Quality CareFind out why Mayo Clinic is the right place for your health care. Make an appointment.
Meet the StaffFind a directory of doctors and departments at all Mayo Clinic campuses. Visit now.
Research and Clinical TrialsSee how Mayo Clinic research and clinical trials advance the science of medicine and improve patient care. Explore now.
Visit Our SchoolsEducators at Mayo Clinic train tomorrow’s leaders to deliver compassionate, high-value, safe patient care. Choose a degree.
Professional ServicesExplore Mayo Clinic’s many resources and see jobs available for medical professionals. Get updates.
Give to Mayo ClinicHelp set a new world standard in care for people everywhere. Give now.
Mayo Clinic offers appointments in Arizona, Florida and Minnesota and at Mayo Clinic Health System locations.
Subscribe to Housecall
Our general interest e-newsletter keeps you up to date on a wide variety of health topics.
Yes, some diuretics — also called water pills — decrease potassium in the blood. Diuretics are commonly used to treat high blood pressure (hypertension) because they lower blood pressure by helping your body eliminate sodium and water through your urine. However, some diuretics can also cause you to eliminate more potassium in your urine. This can lead to low potassium levels in your blood (hypokalemia).
Signs and symptoms of hypokalemia include:
Not all diuretics cause this problem. The potassium-sparing diuretics don't lower potassium levels. These include spironolactone (Aldactone), eplerenone (Inspra) and triamterene (Dyrenium).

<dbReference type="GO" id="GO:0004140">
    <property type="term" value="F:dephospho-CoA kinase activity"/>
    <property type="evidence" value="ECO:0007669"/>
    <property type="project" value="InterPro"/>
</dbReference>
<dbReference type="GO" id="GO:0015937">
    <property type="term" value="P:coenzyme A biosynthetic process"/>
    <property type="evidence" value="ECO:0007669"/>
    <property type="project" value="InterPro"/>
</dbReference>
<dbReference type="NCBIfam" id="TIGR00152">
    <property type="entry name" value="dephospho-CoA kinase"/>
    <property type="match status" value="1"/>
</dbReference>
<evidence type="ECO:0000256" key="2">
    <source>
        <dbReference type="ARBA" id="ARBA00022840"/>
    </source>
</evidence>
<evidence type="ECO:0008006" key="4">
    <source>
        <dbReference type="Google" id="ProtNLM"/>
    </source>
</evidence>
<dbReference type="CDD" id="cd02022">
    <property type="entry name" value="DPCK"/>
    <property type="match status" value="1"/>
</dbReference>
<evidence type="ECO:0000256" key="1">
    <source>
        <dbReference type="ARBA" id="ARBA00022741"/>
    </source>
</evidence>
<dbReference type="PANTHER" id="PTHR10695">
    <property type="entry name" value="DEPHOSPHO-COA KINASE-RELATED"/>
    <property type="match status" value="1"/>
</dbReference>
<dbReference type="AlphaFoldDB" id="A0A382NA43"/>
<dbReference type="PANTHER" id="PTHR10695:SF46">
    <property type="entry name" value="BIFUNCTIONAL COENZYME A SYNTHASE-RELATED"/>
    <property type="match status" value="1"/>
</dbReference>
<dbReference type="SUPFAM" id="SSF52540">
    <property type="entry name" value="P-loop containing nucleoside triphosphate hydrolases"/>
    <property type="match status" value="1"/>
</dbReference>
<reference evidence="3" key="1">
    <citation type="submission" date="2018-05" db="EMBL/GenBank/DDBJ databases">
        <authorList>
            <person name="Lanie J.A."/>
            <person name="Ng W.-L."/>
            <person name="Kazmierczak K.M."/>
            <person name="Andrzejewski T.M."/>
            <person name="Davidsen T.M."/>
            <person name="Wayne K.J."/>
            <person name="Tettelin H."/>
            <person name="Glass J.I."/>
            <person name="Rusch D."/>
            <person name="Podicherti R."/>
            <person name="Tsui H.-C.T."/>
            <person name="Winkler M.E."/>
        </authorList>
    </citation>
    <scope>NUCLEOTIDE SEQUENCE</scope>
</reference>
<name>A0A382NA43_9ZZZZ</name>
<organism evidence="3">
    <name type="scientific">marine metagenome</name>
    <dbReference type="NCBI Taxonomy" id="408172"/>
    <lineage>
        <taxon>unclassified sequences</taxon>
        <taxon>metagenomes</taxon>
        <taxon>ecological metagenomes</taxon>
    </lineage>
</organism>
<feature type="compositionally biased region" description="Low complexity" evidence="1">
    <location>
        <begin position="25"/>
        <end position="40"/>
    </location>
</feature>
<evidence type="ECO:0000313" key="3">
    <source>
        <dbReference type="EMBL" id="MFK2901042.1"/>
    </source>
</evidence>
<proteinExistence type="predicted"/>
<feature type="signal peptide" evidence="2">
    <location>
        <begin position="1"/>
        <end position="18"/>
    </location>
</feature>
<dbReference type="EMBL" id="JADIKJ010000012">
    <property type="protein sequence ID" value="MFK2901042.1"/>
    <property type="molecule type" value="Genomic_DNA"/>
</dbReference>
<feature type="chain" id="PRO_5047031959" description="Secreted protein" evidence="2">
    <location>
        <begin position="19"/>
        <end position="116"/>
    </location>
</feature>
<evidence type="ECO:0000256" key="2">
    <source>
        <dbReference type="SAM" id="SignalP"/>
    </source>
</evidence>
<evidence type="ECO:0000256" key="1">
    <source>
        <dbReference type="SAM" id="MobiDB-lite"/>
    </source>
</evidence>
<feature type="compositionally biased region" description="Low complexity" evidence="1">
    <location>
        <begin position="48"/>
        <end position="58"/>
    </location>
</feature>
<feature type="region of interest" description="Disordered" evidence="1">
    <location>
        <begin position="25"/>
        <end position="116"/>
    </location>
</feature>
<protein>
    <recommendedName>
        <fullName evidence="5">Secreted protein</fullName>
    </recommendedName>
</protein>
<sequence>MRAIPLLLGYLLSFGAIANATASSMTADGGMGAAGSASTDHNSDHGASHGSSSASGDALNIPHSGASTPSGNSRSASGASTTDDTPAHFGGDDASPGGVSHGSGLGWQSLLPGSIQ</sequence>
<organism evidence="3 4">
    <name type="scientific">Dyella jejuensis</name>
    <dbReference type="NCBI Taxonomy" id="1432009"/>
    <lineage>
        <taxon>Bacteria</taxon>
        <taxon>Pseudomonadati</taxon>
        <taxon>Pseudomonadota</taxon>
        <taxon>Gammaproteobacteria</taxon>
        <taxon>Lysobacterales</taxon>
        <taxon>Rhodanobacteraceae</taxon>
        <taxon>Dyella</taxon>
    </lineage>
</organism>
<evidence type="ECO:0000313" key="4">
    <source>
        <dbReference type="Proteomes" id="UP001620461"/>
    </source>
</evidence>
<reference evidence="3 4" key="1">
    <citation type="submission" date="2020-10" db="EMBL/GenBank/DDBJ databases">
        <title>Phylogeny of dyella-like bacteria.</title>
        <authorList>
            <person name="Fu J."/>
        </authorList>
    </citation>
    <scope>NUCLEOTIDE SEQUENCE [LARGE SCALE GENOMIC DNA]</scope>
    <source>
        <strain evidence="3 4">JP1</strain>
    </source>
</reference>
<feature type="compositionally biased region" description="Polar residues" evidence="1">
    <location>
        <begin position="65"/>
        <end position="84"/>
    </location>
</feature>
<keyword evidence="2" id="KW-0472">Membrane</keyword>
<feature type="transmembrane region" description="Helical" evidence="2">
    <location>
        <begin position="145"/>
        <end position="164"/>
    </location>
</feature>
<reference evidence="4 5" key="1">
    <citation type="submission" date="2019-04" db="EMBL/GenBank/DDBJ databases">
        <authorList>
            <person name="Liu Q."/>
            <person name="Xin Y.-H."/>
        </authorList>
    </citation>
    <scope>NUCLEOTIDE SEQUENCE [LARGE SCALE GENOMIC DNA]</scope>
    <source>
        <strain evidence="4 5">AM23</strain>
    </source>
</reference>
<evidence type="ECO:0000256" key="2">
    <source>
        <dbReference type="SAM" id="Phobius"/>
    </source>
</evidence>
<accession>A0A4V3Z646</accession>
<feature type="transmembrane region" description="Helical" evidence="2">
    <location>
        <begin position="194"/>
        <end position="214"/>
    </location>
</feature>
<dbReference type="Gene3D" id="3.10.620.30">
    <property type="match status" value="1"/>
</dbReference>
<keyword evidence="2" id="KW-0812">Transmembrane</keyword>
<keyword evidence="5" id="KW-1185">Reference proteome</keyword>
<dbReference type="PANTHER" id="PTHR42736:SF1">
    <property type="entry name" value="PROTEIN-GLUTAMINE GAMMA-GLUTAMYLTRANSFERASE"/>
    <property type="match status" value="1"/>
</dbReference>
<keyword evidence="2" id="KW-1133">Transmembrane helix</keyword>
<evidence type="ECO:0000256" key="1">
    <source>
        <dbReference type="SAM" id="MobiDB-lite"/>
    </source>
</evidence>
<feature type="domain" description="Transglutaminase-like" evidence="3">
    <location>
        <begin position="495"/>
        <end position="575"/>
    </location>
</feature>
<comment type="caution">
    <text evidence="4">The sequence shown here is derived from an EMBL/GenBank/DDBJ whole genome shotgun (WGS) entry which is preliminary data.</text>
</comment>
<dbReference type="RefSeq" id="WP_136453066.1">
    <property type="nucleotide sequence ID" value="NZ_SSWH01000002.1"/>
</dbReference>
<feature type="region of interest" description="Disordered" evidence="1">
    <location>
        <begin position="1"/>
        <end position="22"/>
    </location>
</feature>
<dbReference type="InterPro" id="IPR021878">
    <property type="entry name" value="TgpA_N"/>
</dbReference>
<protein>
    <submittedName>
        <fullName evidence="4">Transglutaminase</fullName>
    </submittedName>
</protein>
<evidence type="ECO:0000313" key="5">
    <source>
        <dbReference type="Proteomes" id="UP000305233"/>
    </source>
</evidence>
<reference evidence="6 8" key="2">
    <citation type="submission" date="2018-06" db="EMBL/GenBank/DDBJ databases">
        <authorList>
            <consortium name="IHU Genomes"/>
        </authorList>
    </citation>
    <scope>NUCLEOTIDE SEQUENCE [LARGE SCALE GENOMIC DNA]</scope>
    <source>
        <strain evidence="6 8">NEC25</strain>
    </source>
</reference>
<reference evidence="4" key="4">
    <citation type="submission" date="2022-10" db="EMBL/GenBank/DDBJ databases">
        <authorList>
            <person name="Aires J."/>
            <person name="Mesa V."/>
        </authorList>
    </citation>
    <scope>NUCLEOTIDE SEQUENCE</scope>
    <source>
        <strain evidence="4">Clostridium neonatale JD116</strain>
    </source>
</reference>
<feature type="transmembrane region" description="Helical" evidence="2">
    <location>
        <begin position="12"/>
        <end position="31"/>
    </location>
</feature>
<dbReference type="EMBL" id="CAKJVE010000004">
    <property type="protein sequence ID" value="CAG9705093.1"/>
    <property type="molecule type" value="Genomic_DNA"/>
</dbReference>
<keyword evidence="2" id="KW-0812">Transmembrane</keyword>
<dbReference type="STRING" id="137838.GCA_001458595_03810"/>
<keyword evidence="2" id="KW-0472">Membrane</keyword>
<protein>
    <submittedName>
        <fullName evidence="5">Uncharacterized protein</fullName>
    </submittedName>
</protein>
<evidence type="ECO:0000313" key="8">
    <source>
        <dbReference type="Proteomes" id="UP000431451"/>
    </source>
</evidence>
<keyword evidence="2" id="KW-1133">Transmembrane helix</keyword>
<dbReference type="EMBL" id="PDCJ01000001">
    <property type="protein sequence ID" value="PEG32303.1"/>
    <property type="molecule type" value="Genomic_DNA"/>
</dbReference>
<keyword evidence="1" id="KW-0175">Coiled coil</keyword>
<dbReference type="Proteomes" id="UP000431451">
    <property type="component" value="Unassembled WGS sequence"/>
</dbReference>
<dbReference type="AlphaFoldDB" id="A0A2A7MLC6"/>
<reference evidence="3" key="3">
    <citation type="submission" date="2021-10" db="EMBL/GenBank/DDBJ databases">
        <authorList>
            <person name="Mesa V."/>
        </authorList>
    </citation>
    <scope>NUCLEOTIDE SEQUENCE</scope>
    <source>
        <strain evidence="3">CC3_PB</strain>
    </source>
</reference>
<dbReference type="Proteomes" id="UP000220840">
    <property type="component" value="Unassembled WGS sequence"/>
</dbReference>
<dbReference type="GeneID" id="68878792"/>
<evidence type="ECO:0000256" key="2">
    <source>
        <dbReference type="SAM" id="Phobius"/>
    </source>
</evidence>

In addition, some medications to treat high blood pressure may actually increase potassium levels in your blood. Among these are angiotensin-converting enzyme (ACE) inhibitors, angiotensin II receptor blockers (ARBs) and renin inhibitors.
Treatment of low potassium may include:
If you're taking an ACE inhibitor with a diuretic and getting enough potassium in your diet but your potassium level is still low, your doctor may recommend further testing to help identify the underlying cause.
Sheldon G. Sheps, M.D.
Mayo Clinic does not endorse companies or products. Advertising revenue supports our not-for-profit mission.
Check out these best-sellers and special offers on books and newsletters from Mayo Clinic.
A single copy of these materials may be reprinted for noncommercial personal use only. "Mayo," "Mayo Clinic," "MayoClinic.org," "Mayo Clinic Healthy Living," and the triple-shield Mayo Clinic logo are trademarks of Mayo Foundation for Medical Education and Research.
We comply with the HONcode standard for trustworthy health information: verify here.